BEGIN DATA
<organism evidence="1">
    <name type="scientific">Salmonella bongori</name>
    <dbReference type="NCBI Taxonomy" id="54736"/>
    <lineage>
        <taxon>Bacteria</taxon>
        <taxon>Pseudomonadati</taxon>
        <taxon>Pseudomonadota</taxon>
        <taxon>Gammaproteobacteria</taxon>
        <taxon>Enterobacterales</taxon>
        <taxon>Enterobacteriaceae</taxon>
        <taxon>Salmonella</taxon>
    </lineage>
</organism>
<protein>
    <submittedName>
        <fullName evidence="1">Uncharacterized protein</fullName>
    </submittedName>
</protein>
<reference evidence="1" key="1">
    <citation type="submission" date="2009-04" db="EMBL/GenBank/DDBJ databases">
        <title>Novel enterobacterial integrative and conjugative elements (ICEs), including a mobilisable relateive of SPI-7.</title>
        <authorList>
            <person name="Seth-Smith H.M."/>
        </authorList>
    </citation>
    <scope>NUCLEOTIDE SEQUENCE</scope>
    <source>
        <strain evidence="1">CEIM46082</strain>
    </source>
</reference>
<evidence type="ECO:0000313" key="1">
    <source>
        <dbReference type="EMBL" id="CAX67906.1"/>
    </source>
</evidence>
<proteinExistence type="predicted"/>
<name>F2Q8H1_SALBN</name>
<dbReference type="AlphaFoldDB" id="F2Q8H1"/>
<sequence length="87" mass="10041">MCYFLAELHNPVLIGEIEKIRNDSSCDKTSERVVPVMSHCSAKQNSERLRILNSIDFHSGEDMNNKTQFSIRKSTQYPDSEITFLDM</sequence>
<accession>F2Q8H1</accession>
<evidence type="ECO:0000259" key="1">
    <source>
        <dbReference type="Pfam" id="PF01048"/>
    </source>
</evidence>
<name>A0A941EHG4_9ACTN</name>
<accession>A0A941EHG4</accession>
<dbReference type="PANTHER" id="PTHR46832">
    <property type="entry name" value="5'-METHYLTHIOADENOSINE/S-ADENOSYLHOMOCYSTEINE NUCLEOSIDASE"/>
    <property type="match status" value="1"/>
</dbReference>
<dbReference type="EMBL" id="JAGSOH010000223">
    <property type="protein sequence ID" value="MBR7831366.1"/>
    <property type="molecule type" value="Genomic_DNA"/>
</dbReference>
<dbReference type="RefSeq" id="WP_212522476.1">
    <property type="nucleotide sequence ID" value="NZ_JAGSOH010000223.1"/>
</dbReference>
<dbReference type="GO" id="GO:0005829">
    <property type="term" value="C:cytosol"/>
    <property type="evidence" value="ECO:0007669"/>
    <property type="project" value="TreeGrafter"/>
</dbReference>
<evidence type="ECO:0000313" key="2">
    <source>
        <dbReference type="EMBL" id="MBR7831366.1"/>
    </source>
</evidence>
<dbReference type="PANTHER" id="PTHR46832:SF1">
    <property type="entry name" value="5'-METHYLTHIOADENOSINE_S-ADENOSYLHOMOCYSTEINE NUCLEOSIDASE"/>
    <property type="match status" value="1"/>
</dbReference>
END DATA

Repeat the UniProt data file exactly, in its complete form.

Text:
<organism evidence="1">
    <name type="scientific">Salmonella bongori</name>
    <dbReference type="NCBI Taxonomy" id="54736"/>
    <lineage>
        <taxon>Bacteria</taxon>
        <taxon>Pseudomonadati</taxon>
        <taxon>Pseudomonadota</taxon>
        <taxon>Gammaproteobacteria</taxon>
        <taxon>Enterobacterales</taxon>
        <taxon>Enterobacteriaceae</taxon>
        <taxon>Salmonella</taxon>
    </lineage>
</organism>
<protein>
    <submittedName>
        <fullName evidence="1">Uncharacterized protein</fullName>
    </submittedName>
</protein>
<reference evidence="1" key="1">
    <citation type="submission" date="2009-04" db="EMBL/GenBank/DDBJ databases">
        <title>Novel enterobacterial integrative and conjugative elements (ICEs), including a mobilisable relateive of SPI-7.</title>
        <authorList>
            <person name="Seth-Smith H.M."/>
        </authorList>
    </citation>
    <scope>NUCLEOTIDE SEQUENCE</scope>
    <source>
        <strain evidence="1">CEIM46082</strain>
    </source>
</reference>
<evidence type="ECO:0000313" key="1">
    <source>
        <dbReference type="EMBL" id="CAX67906.1"/>
    </source>
</evidence>
<proteinExistence type="predicted"/>
<name>F2Q8H1_SALBN</name>
<dbReference type="AlphaFoldDB" id="F2Q8H1"/>
<sequence length="87" mass="10041">MCYFLAELHNPVLIGEIEKIRNDSSCDKTSERVVPVMSHCSAKQNSERLRILNSIDFHSGEDMNNKTQFSIRKSTQYPDSEITFLDM</sequence>
<accession>F2Q8H1</accession>
<evidence type="ECO:0000259" key="1">
    <source>
        <dbReference type="Pfam" id="PF01048"/>
    </source>
</evidence>
<name>A0A941EHG4_9ACTN</name>
<accession>A0A941EHG4</accession>
<dbReference type="PANTHER" id="PTHR46832">
    <property type="entry name" value="5'-METHYLTHIOADENOSINE/S-ADENOSYLHOMOCYSTEINE NUCLEOSIDASE"/>
    <property type="match status" value="1"/>
</dbReference>
<dbReference type="EMBL" id="JAGSOH010000223">
    <property type="protein sequence ID" value="MBR7831366.1"/>
    <property type="molecule type" value="Genomic_DNA"/>
</dbReference>
<dbReference type="RefSeq" id="WP_212522476.1">
    <property type="nucleotide sequence ID" value="NZ_JAGSOH010000223.1"/>
</dbReference>
<dbReference type="GO" id="GO:0005829">
    <property type="term" value="C:cytosol"/>
    <property type="evidence" value="ECO:0007669"/>
    <property type="project" value="TreeGrafter"/>
</dbReference>
<evidence type="ECO:0000313" key="2">
    <source>
        <dbReference type="EMBL" id="MBR7831366.1"/>
    </source>
</evidence>
<dbReference type="PANTHER" id="PTHR46832:SF1">
    <property type="entry name" value="5'-METHYLTHIOADENOSINE_S-ADENOSYLHOMOCYSTEINE NUCLEOSIDASE"/>
    <property type="match status" value="1"/>
</dbReference>